The German government has once again approved a controversial deal to export arms to a country with questionable democratic credentials. The German Security Council, which meets in secret, has approved a deal by defense firm Rheinmetall to export 104 Leopard 2 battle tanks to Indonesia.
In addition, 50 Marder 1A2 infantry fighting vehicles are to be delivered as part of the deal, as are 10 other military vehicles, including armored recovery vehicles, mobile bridges and military engineering vehicles. While the broad outlines of the deal had been reported by Reuters previously, the exact numbers of tanks and armored vehicles involved come from a government response to a parliamentary inquiry made by Green Party lawmaker Katja Keul and seen by SPIEGEL ONLINE.
Indonesia's interest in German arms had long been apparent, but Berlin had remained silent on its intentions. Previously, Indonesia had approached the Netherlands regarding its interest in acquiring Leopard tanks, which are widely considered to be the most modern battle tanks available. But the Dutch parliament declined to approve the deal due to concerns about the human rights situation in Indonesia. Jakarta then turned to Germany. The German parliament has no veto right over arms deals.
Rheinmetall has further developed the Leopard tank, providing it with greater protection and systems allowing for street fighting in residential areas. It is this model, called MBT Revolution, in which Indonesia was interested.
Changing Approach to Weapons Deals
A possible arms deal with Indonesia was under discussion as far back as the summer of 2012, when Chancellor Angela Merkel visited the country. At the time, Jakarta was open about its interest in military vehicles made in Germany, saying the anticipated deal was merely an effort to update its weapons systems and insisted the tanks would not be used against its own people, during protests, for example. Still, human rights activists were concerned about the possible deal. Amnesty International accuses Jakarta of contravening human rights in some provinces and the country ranks 100th on Transparency International's corruption index.
The German Security Council, made up of the chancellor and select cabinet members, has approved several deals to export tanks in recent years, thereby significantly changing the country's erstwhile restrictive approach to arms exports . Previous governments had approved deals involving the export of warships and submarines to questionable countries because it is difficult to use such weapons against the civilian population. Tanks, however, remained taboo. "That which floats is okay. That which rolls is not." Such was the dictum followed during the long reign of former Foreign Minister Dietrich Genscher.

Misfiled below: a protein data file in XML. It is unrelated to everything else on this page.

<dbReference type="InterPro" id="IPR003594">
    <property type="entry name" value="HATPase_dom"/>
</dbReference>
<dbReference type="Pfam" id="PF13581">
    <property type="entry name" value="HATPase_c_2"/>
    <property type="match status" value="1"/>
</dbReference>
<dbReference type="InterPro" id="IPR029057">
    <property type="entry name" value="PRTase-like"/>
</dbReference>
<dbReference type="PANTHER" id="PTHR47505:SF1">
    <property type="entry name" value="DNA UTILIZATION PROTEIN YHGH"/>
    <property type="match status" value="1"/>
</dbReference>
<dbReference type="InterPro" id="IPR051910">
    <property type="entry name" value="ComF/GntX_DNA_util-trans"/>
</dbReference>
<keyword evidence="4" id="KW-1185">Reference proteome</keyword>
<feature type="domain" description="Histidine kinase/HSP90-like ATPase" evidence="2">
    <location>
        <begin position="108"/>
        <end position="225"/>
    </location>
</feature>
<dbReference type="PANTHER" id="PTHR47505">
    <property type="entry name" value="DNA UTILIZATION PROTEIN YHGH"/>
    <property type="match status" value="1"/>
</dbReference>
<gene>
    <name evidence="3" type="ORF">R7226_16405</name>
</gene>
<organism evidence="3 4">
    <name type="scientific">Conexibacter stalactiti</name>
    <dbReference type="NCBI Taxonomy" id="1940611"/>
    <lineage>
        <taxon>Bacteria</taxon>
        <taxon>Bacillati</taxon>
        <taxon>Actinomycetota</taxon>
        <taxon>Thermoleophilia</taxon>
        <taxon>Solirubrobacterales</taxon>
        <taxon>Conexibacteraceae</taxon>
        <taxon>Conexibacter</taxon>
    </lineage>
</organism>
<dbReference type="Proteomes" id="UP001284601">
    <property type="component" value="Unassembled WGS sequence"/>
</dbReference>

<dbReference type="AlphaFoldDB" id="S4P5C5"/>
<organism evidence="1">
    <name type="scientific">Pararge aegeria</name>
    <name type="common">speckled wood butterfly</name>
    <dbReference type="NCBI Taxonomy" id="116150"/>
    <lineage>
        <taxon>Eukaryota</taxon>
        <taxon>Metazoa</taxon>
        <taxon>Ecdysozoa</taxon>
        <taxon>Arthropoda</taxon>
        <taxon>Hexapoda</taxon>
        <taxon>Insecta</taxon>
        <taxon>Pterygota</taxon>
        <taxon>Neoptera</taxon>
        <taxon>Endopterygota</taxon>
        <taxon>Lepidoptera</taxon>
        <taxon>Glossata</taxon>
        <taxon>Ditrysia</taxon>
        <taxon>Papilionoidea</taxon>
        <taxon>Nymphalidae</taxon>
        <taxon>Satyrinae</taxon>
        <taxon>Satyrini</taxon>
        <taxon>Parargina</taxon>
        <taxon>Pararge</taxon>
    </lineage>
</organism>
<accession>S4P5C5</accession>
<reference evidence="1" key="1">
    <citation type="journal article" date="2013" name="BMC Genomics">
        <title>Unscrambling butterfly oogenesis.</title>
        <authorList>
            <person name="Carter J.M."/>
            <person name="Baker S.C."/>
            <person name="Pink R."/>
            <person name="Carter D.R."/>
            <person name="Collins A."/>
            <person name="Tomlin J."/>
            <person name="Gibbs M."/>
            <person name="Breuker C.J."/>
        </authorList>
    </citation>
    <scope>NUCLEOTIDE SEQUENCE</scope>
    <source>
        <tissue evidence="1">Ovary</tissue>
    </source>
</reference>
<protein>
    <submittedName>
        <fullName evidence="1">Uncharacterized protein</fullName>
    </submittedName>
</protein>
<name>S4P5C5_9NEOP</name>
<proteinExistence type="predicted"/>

More recently, however, billion-euro tank deals have been approved as a matter of course. In recent years, the security council has approved export deals to such autocratic countries as Saudi Arabia, justifying the decision by pointing to the importance of regional stability to Germany's own national interests. Saudi Arabia, for example, is seen as a strategic counterweight to Iran and also cooperates intensely with German secret services in the fight against international terrorism.
A similar argument was used to justify the approval of an arms deal involving the export of tanks to Qatar. Berlin granted Krauss-Maffei Wegmann permission in April to export 62 Leopard 2 tanks in addition to other military vehicles in a deal worth €1.89 billion. Rheinmetall is an important supplier in the deal, delivering the canons and weapons systems for the tanks in addition to machine guns, spare parts and munitions.
"Qatar is in many areas an important partner for Germany and the European Union in the region. In addition, it has legitimate security and defense interests," Berlin said in defending the deal. The justification would likely be similar for a deal with Qatar's neighbor, United Arab Emirates. According to the response to Keul's inquiry, the country received permission last year to purchase machine guns and other weaponry, including munitions, from German production.